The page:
No, you are not. Liver is eaten, but kidneys I think end up in dog food.

          Many organ meats are high in cholesterol, and they tend to be looked down upon as something only country folk might eat because they need to use every part of the animal or something.

          • by RockDoctor (15477)

            No, you are not. Liver is eaten, but kidneys I think end up in dog food.

            Your loss ; dog's gain.

            • Re: (Score:3, Interesting)

              by Chris Burke (6130)

              Having actually tried it, I have to say that while it may be the dog's gain, I don't feel I've lost anything.

              Same with lungs.

              Intestines as anything more than a small component.

              Or liver for that matter.

              But then again, for liver and kidneys, I have a hard time buying into the idea that I'm supposed to be eating something whose biological purpose is to act as a filter for contaminants. Yum!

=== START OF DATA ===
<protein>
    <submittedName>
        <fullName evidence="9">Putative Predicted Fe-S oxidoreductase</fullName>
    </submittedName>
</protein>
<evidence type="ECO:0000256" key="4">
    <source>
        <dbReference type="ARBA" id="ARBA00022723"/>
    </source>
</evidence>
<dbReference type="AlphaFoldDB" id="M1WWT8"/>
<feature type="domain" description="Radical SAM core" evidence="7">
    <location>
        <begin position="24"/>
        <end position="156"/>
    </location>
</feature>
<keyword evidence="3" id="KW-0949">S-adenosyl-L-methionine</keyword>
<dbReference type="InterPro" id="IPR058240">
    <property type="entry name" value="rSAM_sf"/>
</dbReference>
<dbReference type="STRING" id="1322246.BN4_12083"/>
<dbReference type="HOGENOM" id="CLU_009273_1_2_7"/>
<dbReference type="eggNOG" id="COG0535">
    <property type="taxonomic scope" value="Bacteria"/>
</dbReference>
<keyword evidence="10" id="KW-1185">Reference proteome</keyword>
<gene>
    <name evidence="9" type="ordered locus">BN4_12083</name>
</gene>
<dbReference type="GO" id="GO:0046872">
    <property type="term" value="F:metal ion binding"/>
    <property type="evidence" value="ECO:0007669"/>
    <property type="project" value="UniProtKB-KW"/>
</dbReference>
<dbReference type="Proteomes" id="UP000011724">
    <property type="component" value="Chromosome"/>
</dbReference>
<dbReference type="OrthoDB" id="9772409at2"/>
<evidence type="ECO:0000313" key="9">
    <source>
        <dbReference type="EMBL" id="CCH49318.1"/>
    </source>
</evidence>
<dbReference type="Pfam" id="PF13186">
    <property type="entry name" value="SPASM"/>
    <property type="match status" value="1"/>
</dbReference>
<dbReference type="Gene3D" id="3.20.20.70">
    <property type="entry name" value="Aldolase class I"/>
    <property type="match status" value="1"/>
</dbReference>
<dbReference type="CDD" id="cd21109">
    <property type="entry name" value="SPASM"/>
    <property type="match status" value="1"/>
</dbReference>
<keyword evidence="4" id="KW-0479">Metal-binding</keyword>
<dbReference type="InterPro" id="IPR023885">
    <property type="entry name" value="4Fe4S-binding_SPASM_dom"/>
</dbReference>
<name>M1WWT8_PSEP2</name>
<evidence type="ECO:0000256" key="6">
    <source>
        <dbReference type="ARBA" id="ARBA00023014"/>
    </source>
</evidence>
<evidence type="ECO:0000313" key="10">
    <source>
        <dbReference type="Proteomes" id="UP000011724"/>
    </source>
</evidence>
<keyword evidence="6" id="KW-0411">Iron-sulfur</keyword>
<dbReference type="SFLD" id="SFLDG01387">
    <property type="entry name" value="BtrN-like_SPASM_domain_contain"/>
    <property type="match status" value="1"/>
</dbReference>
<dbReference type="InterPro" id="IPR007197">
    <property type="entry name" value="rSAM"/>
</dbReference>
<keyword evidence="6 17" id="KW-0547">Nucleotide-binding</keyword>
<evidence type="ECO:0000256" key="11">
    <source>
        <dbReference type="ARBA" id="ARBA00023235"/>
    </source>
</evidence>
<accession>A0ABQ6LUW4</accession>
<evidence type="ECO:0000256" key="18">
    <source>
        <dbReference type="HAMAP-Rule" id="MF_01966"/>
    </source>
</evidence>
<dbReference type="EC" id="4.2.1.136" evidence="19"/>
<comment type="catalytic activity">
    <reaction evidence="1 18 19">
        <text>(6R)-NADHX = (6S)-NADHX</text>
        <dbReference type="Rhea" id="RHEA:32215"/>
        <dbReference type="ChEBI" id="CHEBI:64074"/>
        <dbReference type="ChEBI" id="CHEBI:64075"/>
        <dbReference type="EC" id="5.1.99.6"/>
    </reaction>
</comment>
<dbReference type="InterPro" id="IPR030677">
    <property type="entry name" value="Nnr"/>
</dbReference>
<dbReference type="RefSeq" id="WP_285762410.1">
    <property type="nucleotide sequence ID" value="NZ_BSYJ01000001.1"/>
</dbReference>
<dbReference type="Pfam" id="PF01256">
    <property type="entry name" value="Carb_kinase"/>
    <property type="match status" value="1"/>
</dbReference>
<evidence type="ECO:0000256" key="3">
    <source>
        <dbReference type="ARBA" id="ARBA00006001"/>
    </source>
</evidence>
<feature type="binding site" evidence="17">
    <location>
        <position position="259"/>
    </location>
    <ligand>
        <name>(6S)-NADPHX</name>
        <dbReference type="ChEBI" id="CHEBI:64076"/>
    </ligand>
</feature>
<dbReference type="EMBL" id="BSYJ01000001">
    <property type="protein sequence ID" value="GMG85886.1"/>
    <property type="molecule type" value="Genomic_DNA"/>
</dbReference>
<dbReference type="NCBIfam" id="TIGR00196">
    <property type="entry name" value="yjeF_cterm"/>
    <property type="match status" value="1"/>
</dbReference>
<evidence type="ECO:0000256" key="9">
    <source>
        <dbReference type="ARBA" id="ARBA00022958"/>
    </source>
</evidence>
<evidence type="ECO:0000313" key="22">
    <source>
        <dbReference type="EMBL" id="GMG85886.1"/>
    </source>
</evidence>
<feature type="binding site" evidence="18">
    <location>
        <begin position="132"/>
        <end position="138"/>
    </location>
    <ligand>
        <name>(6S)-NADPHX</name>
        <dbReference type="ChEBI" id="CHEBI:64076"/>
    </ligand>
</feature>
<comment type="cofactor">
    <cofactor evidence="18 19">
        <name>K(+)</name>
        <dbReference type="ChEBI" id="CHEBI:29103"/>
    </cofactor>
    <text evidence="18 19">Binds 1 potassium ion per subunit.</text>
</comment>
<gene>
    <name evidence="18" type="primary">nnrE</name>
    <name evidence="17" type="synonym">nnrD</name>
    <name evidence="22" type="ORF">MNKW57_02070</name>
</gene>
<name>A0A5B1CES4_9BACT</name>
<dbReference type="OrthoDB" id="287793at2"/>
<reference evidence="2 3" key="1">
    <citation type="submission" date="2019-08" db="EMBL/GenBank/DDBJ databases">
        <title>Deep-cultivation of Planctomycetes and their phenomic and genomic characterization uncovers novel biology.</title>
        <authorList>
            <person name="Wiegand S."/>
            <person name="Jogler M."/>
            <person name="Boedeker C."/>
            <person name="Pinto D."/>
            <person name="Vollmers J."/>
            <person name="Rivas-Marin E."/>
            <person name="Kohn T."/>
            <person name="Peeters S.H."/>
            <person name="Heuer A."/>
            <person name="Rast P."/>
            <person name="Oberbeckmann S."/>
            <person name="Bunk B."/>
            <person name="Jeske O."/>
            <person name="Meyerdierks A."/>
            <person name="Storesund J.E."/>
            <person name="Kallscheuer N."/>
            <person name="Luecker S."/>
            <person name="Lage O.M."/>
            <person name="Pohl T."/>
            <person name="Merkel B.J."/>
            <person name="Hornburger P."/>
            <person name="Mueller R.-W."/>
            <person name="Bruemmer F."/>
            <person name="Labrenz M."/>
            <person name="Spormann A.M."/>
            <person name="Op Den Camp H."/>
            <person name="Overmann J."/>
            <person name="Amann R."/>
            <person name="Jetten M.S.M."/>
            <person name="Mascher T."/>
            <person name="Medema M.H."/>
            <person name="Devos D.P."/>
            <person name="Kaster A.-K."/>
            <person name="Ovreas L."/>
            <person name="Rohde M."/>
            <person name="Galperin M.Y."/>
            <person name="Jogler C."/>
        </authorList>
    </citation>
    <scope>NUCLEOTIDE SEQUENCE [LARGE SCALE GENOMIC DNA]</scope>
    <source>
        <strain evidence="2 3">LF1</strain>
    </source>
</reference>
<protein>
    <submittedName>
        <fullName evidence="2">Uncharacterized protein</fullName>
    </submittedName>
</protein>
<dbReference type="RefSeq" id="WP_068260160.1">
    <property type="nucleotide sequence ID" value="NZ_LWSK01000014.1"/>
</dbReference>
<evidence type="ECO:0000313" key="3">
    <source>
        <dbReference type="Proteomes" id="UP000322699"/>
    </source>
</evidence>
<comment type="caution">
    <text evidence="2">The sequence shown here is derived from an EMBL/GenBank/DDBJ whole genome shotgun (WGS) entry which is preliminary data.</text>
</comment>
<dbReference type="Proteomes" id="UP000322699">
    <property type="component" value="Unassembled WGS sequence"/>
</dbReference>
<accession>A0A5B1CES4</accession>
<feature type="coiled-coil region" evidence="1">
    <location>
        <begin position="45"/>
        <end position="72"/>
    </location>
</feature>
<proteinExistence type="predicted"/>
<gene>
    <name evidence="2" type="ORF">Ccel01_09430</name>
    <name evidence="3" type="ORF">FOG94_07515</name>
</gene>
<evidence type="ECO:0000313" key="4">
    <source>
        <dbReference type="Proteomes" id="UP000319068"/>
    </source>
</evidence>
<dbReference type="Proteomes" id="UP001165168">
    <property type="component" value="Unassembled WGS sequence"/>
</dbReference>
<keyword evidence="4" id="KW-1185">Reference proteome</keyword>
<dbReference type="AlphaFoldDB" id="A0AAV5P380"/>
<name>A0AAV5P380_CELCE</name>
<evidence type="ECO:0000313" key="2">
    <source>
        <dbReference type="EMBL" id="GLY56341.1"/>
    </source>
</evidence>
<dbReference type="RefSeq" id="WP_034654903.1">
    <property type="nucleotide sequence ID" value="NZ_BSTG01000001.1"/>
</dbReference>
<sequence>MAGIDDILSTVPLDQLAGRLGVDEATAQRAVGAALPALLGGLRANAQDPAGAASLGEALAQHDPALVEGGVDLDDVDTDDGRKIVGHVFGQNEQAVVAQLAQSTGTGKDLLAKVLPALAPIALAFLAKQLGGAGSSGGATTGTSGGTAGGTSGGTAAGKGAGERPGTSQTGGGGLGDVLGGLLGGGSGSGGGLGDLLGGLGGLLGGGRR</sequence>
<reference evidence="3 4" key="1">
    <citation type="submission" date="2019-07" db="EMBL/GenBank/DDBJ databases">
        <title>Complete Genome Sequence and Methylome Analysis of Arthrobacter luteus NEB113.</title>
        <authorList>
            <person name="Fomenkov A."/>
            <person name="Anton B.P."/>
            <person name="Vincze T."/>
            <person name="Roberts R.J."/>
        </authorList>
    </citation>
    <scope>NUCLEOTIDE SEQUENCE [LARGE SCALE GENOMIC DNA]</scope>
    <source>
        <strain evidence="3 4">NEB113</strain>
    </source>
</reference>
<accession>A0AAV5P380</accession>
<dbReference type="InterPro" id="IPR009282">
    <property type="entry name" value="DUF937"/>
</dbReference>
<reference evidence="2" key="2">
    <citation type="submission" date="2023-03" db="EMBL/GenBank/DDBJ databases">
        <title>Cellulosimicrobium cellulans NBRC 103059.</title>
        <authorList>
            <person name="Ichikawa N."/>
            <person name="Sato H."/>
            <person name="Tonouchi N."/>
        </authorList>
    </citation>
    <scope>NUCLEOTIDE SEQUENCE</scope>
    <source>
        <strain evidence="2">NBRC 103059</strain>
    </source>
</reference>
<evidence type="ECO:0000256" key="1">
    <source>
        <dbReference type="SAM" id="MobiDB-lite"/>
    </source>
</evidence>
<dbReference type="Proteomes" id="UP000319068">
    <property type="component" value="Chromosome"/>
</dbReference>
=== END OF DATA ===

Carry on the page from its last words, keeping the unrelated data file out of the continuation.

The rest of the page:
• Re: (Score:3, Informative)

                by durrr (1316311)
                The liver is more favourable to compare with a chemical reactor than a filter, because it doesn't really filter anything, it's just a highly vascularized organ equipped with a vast array of enzymes.
                The kidneys have filtration units, but seen as a whole they are more a waste separator than a filter, nothing gets stuck in the kidney filters, they just extract metabolic waste from the bloodstream and dump it as urine.

                Cooked meat is just mainly denaturated proteins, the same for kidneys and livers. Then aga
        • by Gonoff (88518)